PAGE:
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Sunday, August 29, 2010

The Little Point and Shoot that Could

2001 Aged TGY Pour

Probably the most received comment I have gotten on my blog has been the fact that people enjoy the photos on the blog. And for that I say thank you.

Shui Jin Gui

I do not know if it is a bit more of a personal boredom factor, or the fact that I like to try and be creative how ever I can. Though I will say I try and breath a life into the tea, and my blog with interesting photos.

Teuk Seon Color

I wish I could say I have a secret to my photography, and honestly I've done this much with just Sony Point and Shoot. But if I would have to give some advice, though most tea blogs with photos do a good job of avoiding this, but I guess anyone taking pictures of tea and teaware, would be to avoid the obvious angles, and search for an angle that people do not expect to see that still captures what you wish to show.

Thursday, August 26, 2010

2010 Essence of Tea Nannou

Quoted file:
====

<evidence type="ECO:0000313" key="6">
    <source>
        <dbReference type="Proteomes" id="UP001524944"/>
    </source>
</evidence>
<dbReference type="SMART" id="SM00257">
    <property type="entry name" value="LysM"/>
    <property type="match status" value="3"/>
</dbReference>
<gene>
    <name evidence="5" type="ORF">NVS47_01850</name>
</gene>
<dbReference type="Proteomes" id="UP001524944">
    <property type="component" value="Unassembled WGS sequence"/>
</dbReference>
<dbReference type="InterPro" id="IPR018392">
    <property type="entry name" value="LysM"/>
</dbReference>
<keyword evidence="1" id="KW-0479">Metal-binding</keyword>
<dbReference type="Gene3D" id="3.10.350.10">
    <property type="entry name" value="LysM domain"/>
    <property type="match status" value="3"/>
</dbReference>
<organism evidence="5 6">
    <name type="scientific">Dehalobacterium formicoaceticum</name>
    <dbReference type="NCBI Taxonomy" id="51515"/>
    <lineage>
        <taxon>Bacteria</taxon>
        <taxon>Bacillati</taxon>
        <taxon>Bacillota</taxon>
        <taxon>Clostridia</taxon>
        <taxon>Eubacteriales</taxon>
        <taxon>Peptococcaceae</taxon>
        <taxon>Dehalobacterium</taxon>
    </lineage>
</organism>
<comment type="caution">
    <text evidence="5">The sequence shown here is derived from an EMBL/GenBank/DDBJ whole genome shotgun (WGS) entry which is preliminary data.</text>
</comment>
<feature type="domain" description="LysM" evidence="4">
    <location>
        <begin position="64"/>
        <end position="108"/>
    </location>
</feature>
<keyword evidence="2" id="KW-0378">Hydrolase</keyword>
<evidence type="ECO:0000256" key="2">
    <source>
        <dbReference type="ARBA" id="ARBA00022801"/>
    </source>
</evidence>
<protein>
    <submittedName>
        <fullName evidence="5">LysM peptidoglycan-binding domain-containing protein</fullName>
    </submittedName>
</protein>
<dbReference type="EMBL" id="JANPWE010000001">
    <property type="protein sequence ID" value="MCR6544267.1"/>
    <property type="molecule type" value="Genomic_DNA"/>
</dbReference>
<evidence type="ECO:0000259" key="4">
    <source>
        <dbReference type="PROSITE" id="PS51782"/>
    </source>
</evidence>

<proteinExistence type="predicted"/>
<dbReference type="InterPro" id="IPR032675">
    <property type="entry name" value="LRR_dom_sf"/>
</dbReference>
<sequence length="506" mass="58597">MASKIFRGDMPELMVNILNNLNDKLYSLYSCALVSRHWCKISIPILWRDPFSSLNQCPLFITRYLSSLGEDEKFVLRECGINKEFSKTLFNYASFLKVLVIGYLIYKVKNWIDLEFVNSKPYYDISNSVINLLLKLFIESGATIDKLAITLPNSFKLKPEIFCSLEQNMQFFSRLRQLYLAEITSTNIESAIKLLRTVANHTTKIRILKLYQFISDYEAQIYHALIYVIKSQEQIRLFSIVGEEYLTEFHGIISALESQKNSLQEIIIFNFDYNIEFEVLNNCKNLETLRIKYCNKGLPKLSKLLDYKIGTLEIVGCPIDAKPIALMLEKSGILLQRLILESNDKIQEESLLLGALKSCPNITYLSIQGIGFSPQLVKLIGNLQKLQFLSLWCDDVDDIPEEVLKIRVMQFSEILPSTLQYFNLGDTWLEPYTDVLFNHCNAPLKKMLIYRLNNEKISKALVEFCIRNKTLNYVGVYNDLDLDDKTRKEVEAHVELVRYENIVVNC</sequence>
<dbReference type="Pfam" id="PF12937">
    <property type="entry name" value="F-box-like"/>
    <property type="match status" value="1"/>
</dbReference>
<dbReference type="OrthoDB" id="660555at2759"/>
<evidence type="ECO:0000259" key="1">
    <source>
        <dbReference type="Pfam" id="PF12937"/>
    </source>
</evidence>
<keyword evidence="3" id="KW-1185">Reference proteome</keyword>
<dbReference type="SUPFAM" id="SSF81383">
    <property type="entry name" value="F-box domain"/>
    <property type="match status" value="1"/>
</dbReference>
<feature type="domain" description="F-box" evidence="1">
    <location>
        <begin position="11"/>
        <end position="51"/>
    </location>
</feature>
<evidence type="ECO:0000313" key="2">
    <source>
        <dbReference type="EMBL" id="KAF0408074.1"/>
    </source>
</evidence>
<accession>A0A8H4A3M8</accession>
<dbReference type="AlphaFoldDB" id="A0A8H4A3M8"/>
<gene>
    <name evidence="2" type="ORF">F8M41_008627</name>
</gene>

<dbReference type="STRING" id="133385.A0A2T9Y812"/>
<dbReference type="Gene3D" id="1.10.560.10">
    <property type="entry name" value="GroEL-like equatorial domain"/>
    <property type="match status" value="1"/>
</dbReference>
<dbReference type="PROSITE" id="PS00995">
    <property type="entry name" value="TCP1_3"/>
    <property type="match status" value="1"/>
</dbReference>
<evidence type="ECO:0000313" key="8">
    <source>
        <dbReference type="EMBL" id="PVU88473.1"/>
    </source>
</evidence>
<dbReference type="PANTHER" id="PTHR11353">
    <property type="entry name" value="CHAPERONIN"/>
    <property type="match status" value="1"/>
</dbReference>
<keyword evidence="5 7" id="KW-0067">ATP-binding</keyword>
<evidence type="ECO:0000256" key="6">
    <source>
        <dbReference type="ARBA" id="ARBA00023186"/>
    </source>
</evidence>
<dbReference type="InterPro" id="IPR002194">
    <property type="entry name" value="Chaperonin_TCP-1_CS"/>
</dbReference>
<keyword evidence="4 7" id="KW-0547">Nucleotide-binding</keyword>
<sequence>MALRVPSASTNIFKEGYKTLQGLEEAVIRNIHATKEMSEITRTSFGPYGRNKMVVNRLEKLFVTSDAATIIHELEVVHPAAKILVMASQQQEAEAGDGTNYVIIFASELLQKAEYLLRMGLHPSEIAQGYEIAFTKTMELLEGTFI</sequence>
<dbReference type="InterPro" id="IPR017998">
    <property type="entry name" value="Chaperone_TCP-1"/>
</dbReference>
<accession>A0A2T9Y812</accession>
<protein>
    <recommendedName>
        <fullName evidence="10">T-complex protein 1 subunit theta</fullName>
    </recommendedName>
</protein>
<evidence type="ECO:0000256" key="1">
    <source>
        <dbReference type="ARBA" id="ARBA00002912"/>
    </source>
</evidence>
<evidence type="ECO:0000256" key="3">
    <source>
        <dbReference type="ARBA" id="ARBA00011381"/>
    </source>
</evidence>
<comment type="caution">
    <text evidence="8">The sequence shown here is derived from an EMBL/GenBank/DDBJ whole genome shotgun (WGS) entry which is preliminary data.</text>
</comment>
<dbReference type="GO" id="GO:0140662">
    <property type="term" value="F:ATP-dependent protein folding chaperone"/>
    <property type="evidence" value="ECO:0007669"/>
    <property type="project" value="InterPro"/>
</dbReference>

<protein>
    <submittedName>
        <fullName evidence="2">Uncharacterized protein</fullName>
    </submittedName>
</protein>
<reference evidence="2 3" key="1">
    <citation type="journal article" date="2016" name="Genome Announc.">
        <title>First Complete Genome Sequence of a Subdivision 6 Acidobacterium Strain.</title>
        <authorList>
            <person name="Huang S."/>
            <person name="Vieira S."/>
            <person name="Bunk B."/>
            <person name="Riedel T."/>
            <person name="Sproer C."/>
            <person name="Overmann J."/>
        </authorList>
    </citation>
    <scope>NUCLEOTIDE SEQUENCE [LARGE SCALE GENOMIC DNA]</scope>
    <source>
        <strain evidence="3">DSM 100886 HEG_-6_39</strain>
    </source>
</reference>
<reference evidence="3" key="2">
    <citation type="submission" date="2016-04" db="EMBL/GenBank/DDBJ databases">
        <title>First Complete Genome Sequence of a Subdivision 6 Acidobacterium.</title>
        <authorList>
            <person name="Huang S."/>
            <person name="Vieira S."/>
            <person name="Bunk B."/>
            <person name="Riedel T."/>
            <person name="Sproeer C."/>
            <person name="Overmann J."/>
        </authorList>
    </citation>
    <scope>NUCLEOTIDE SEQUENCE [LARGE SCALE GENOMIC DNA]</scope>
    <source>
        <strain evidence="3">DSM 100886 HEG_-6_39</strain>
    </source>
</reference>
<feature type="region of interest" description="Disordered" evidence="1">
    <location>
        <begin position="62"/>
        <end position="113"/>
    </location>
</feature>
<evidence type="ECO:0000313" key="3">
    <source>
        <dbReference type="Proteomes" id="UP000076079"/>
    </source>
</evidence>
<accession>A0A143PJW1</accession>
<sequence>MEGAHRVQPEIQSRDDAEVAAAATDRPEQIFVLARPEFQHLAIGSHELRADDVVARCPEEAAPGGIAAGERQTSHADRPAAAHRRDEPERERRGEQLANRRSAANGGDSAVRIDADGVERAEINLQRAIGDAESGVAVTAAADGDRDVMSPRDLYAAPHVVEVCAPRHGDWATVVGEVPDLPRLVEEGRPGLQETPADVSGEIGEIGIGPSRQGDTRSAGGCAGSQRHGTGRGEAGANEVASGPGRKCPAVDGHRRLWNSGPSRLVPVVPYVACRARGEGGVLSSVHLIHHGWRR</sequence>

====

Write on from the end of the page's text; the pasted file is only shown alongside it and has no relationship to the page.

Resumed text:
Essence of Tea Nannou 2010

First off I should note that the fact that I acquired this cake this early is a bit of luck, I was a bit late in placing preorders, and as I have a minor love affair with puerh from Nannou-shan, when I saw the list of cakes available and did not see a Nannou I was worried, so I placed my order but inquired if he pressed any cakes from Nannou.

Essence of tea nannou 2010 cake

He said he did, but he was a little concerned about them as the cake did not taste quite like the maocha that he selected, although he did say that the taste tends to change when pressed, and continues to change for a few months after the pressing. But at the time I inquired about it (probably a month after the preorder email went out) he said he thought the cake had improved from where it was when he first tasted it. So that is the background on this cake, now onto my impressions.